Making good on his campaign promises to embrace the word “Christmas,” Donald Trump made sure that his first White House holiday card was not politically correct. Both Barack Obama and George W. Bush sent inclusive greeting cards that embraced holidays outside of Christmas, but Trump thinks the phrase “Happy Holidays” is too politically correct and instead sent out official White House cards that read, “Merry Christmas and Happy New Year.”
Some Christians think the phrase “Happy Holidays” is an attack on Christmas, which is confusing because the interfaith and inclusive holiday greeting only meant to include those who may not celebrate Christmas. It’s as if someone stepped into an international airport in the United States with signs written in multiple languages and said, “Hey, those other languages are an attack on English!”
“They don’t use the word ‘Christmas’ because it’s not politically correct,” Trump lamented in October of this year at the Values Voter Summit in Washington, D.C. “We are stopping cold the attacks on Judeo-Christian values. You know, we’re getting near that beautiful Christmas season that people don’t talk about anymore. You go to department stores, and they’ll say, ‘Happy New Year’ and they’ll say other things. And it will be red, they’ll have it painted, but they don’t say it. Well, guess what? We’re saying ‘Merry Christmas’ again.”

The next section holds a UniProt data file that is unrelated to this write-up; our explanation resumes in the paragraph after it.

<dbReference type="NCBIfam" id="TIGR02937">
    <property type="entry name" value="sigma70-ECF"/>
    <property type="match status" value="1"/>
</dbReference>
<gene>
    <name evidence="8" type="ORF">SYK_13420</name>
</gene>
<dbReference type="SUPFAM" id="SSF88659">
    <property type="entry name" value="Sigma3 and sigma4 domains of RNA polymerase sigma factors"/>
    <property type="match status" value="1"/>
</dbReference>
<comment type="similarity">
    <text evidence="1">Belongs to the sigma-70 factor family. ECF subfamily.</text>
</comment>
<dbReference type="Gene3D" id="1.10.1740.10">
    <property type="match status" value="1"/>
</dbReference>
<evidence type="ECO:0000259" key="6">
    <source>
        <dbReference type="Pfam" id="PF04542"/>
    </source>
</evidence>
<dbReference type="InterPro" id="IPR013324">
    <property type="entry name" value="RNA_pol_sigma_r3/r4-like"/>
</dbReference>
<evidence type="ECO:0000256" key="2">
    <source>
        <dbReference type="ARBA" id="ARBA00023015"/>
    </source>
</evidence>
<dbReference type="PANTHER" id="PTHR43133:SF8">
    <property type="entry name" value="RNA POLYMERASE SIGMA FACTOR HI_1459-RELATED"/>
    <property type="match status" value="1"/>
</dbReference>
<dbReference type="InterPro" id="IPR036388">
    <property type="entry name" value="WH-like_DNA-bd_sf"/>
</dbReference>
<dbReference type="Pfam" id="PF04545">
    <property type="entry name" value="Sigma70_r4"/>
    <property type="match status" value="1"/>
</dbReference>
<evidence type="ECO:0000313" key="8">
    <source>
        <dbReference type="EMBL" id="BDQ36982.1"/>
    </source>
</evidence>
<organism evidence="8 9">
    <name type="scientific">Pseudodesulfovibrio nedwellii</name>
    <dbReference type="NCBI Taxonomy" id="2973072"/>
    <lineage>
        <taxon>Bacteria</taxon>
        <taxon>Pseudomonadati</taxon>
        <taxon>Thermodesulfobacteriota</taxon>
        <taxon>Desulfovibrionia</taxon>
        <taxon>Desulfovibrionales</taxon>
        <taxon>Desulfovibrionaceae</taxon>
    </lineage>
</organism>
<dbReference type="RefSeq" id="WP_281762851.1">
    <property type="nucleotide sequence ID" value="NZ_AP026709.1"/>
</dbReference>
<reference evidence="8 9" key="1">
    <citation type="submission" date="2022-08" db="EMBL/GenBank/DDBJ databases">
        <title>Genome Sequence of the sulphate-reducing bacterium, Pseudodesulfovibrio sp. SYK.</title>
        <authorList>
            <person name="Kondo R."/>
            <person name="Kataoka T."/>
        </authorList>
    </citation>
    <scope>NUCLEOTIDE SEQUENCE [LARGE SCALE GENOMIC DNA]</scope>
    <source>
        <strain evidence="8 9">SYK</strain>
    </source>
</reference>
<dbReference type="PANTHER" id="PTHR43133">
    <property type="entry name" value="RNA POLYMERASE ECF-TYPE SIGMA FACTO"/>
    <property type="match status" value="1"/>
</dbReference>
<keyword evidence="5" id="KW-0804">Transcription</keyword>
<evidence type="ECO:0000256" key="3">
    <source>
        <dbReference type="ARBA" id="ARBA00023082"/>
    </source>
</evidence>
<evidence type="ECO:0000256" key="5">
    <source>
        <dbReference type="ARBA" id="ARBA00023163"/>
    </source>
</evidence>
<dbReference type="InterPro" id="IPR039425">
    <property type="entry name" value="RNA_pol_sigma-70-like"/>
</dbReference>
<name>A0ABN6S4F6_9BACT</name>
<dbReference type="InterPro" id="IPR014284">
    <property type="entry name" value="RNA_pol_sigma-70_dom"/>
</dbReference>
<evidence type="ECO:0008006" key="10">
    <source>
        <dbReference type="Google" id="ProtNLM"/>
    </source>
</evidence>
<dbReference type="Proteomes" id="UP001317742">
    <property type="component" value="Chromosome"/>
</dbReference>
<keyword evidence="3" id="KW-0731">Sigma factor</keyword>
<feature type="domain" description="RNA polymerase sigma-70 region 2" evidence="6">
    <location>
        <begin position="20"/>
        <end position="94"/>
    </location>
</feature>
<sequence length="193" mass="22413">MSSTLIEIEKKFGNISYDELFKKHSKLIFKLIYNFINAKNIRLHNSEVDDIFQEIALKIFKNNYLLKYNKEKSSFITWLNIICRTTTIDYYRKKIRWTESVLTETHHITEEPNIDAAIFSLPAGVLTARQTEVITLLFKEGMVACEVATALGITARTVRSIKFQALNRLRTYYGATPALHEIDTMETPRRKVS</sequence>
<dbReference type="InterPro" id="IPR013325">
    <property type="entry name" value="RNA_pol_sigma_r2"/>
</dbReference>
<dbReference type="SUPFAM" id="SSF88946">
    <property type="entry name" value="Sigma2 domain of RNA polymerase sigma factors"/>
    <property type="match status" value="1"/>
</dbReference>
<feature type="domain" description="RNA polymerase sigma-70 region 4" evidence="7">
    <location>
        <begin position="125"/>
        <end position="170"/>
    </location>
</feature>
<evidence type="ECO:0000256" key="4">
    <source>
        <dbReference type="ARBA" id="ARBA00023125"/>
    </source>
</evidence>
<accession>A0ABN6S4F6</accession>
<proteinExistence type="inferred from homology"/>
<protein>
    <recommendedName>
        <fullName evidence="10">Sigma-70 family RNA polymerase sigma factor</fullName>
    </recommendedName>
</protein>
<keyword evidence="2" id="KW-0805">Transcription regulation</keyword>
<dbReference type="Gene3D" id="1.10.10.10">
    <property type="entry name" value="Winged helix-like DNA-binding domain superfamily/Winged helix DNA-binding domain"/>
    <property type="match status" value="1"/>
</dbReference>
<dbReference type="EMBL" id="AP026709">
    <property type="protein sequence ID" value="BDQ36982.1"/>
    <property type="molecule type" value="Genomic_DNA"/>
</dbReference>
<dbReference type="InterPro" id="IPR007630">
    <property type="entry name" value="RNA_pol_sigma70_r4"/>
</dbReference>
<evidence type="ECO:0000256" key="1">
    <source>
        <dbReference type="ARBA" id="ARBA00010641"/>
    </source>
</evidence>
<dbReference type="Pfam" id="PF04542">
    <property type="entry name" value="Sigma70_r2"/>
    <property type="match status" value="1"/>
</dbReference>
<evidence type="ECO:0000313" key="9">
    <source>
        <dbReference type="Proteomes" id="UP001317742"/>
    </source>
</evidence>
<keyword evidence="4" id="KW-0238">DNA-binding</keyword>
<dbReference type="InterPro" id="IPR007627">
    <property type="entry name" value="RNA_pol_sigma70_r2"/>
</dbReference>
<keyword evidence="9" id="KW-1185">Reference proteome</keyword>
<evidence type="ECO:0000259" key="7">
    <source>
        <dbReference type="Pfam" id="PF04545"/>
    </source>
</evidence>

It seems strange that in light of everything happening in 2017, a debate on seasonal jargon is still on the table.
The former White House Social Secretary Desirée Rogers revealed to the New York Times in 2009 why the Obamas opted for a more secular greeting card. “We want it to be inclusive, diverse, representative of all Americans, celebratory, authentic,” Rogers said at the time.
In case the holiday phrase debacle is starting to feel like a partisan issue, George W. Bush sent cards in 2005 that wished supporters a happy “holiday season.”
Even Starbucks cups are not immune from this perceived culture war. Perhaps this issue will never be resolved.